Medical Practice in Peebles
1900 - 1920
AT THE BEGINNING of this period, medical practice was in what might be called a more or less static state. Few drug treatments were really effective and the family doctor was limited in what he could do for his patients. In those days the doctor did much more home visiting than is the custom now and he was dependent on his horse and trap for country calls and on his bicycle for visits nearer his surgery. The first motor vehicle I remember my father possessing was a 2.75-horsepower Douglas motorcycle. This he acquired in 1913 and it served him well for seven years. He must have had many a difficult journey - the Peebles folk gave it the name of the 'Glencorse Express' after Glencorse House in the Northgate where we lived.
The outstanding event of this twenty-year period was the First World War. During most of it Dr Gunn and my father were the only doctors in Peebles, the other two doctors, Dr Bremner and Dr Marshall, being on military service. This involved the doctors in extra duties. Venlaw House, the residence at that time of Lady Erskine, whose late husband had been an admiral in the Royal Navy, was used as a hospital for military personnel and it was supervised by Dr Gunn. Two houses on Tweed Green which had, prior to the war, previously been used as a nursing home, were taken over by the Red Cross and used as a hospital for soldiers requiring medical care. These patients were under the care of my father. None of these patients were, of course, acute war casualties but it did mean an extra workload on two already very busy doctors.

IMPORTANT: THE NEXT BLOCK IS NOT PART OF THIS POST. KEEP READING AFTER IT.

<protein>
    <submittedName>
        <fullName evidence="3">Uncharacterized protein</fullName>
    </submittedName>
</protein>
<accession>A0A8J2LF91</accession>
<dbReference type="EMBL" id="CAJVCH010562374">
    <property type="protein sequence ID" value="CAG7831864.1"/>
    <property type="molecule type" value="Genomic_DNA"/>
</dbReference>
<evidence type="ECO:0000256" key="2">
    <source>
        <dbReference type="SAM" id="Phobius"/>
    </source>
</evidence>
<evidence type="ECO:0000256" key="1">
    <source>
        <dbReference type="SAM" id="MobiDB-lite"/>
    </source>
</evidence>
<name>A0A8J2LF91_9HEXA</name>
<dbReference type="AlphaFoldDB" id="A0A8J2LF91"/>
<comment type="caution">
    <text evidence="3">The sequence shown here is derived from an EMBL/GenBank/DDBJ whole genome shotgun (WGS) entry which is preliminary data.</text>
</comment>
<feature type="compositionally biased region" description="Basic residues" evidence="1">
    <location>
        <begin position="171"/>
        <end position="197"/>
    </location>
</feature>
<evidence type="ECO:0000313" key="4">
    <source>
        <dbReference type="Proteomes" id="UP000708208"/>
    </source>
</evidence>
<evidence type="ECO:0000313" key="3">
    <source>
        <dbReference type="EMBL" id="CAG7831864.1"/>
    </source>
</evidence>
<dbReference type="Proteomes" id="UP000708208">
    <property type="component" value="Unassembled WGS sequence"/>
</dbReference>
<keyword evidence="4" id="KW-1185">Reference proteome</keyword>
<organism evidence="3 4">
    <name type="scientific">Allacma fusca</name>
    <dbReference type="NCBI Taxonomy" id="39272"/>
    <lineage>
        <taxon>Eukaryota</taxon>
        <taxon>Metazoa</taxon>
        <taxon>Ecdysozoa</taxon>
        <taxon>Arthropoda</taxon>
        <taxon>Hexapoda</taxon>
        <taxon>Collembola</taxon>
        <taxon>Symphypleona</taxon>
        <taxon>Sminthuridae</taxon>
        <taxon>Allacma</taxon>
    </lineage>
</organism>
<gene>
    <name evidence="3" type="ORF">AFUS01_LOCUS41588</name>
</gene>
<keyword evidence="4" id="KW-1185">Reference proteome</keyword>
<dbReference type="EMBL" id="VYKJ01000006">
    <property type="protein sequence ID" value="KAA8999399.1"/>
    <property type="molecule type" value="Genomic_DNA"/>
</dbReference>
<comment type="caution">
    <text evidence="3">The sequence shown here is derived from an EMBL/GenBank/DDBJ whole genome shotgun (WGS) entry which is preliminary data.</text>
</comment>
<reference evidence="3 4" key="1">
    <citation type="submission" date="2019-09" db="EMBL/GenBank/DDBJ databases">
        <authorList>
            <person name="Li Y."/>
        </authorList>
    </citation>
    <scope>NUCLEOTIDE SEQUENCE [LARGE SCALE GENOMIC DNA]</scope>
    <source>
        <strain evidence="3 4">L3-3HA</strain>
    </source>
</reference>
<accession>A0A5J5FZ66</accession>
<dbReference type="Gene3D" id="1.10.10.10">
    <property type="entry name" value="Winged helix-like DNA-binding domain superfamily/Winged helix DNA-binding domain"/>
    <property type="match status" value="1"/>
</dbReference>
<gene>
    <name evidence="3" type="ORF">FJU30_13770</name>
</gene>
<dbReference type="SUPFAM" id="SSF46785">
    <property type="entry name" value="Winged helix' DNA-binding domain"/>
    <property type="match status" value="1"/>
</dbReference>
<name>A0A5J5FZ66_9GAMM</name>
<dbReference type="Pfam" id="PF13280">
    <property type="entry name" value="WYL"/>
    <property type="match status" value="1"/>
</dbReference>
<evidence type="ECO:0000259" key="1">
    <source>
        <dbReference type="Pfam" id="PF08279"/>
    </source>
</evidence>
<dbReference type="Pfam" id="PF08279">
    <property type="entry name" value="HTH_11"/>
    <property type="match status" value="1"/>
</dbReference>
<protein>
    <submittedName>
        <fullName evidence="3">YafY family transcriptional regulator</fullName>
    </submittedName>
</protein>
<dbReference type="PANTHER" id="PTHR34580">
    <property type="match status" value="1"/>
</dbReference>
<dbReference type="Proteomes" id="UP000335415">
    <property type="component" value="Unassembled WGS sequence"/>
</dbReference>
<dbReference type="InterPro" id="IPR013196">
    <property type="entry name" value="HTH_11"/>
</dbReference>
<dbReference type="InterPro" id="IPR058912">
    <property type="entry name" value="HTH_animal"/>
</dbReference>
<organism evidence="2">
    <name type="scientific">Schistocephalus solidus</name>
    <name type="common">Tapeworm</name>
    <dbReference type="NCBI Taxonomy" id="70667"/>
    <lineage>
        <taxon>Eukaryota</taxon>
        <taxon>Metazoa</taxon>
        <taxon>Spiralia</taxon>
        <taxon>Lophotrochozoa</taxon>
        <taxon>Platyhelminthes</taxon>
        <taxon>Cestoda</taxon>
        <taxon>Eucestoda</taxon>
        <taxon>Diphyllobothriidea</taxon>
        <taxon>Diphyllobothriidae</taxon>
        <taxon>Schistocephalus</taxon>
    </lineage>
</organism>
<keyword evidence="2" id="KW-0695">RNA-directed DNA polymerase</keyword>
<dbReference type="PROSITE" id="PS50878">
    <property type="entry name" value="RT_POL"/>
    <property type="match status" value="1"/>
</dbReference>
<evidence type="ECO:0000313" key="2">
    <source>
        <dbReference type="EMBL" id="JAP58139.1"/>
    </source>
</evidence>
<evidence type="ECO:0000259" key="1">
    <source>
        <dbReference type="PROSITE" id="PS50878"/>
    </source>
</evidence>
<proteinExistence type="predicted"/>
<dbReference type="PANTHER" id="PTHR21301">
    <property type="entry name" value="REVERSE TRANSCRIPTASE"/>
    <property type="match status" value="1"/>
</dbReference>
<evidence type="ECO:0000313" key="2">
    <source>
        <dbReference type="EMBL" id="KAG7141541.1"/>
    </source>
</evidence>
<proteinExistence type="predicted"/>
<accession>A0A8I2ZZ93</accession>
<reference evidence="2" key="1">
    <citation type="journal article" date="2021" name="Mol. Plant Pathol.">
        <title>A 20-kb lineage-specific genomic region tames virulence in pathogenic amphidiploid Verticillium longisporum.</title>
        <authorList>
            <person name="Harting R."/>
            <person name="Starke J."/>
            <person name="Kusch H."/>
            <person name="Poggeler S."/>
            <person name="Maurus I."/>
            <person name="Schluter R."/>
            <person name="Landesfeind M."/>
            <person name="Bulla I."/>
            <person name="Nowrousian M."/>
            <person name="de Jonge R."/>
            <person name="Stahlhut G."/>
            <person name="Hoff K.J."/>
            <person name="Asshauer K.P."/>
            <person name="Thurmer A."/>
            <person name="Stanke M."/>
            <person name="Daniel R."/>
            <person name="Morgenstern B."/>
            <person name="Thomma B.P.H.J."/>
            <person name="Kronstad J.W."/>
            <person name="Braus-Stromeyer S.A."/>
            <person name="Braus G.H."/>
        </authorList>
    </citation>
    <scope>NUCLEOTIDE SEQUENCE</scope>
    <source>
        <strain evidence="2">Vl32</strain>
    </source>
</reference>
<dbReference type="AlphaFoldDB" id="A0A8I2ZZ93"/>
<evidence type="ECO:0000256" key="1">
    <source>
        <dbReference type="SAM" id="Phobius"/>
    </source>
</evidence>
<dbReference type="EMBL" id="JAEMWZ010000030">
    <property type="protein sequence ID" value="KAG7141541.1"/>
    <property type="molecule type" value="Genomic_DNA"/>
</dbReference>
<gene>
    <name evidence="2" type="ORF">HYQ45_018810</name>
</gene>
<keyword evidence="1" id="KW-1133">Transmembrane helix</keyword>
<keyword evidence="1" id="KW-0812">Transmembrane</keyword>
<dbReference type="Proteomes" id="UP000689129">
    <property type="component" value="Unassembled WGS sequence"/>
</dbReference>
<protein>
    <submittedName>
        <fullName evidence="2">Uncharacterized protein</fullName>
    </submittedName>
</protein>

Just at the end of the war Peebles was struck, like everywhere else, by the pandemic of influenza. This must have been a terrible experience for the whole community, for there were something like forty deaths in the space of two months, and, in some cases, death